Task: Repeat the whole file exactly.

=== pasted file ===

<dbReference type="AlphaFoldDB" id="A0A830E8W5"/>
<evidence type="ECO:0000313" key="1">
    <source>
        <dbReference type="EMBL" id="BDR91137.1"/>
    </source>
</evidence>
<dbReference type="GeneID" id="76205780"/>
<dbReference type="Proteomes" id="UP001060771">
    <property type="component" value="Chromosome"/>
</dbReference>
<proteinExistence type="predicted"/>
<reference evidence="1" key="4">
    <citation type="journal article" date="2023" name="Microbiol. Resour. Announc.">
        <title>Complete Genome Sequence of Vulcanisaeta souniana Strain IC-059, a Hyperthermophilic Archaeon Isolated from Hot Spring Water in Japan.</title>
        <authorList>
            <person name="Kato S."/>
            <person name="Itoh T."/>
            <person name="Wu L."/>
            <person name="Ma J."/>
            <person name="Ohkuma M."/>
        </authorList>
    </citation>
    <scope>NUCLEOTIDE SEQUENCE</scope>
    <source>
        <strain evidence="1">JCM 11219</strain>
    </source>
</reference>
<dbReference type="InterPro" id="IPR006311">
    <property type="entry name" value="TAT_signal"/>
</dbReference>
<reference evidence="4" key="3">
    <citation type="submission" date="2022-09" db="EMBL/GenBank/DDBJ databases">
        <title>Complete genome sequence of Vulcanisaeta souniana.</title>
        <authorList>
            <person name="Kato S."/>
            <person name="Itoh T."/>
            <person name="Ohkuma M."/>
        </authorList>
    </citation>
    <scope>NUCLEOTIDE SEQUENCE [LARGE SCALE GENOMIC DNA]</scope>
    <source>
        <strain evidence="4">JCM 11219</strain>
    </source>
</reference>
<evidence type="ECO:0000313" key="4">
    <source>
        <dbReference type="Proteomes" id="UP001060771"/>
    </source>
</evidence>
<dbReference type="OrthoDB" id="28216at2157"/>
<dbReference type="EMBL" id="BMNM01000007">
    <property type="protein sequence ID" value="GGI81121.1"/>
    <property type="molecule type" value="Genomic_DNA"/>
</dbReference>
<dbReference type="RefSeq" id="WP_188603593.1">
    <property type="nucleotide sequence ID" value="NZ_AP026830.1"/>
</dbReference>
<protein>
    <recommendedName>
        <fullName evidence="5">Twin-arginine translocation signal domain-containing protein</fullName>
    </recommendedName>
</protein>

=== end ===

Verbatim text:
<dbReference type="AlphaFoldDB" id="A0A830E8W5"/>
<evidence type="ECO:0000313" key="1">
    <source>
        <dbReference type="EMBL" id="BDR91137.1"/>
    </source>
</evidence>
<dbReference type="GeneID" id="76205780"/>
<dbReference type="Proteomes" id="UP001060771">
    <property type="component" value="Chromosome"/>
</dbReference>
<proteinExistence type="predicted"/>
<reference evidence="1" key="4">
    <citation type="journal article" date="2023" name="Microbiol. Resour. Announc.">
        <title>Complete Genome Sequence of Vulcanisaeta souniana Strain IC-059, a Hyperthermophilic Archaeon Isolated from Hot Spring Water in Japan.</title>
        <authorList>
            <person name="Kato S."/>
            <person name="Itoh T."/>
            <person name="Wu L."/>
            <person name="Ma J."/>
            <person name="Ohkuma M."/>
        </authorList>
    </citation>
    <scope>NUCLEOTIDE SEQUENCE</scope>
    <source>
        <strain evidence="1">JCM 11219</strain>
    </source>
</reference>
<dbReference type="InterPro" id="IPR006311">
    <property type="entry name" value="TAT_signal"/>
</dbReference>
<reference evidence="4" key="3">
    <citation type="submission" date="2022-09" db="EMBL/GenBank/DDBJ databases">
        <title>Complete genome sequence of Vulcanisaeta souniana.</title>
        <authorList>
            <person name="Kato S."/>
            <person name="Itoh T."/>
            <person name="Ohkuma M."/>
        </authorList>
    </citation>
    <scope>NUCLEOTIDE SEQUENCE [LARGE SCALE GENOMIC DNA]</scope>
    <source>
        <strain evidence="4">JCM 11219</strain>
    </source>
</reference>
<evidence type="ECO:0000313" key="4">
    <source>
        <dbReference type="Proteomes" id="UP001060771"/>
    </source>
</evidence>
<dbReference type="OrthoDB" id="28216at2157"/>
<dbReference type="EMBL" id="BMNM01000007">
    <property type="protein sequence ID" value="GGI81121.1"/>
    <property type="molecule type" value="Genomic_DNA"/>
</dbReference>
<dbReference type="RefSeq" id="WP_188603593.1">
    <property type="nucleotide sequence ID" value="NZ_AP026830.1"/>
</dbReference>
<protein>
    <recommendedName>
        <fullName evidence="5">Twin-arginine translocation signal domain-containing protein</fullName>
    </recommendedName>
</protein>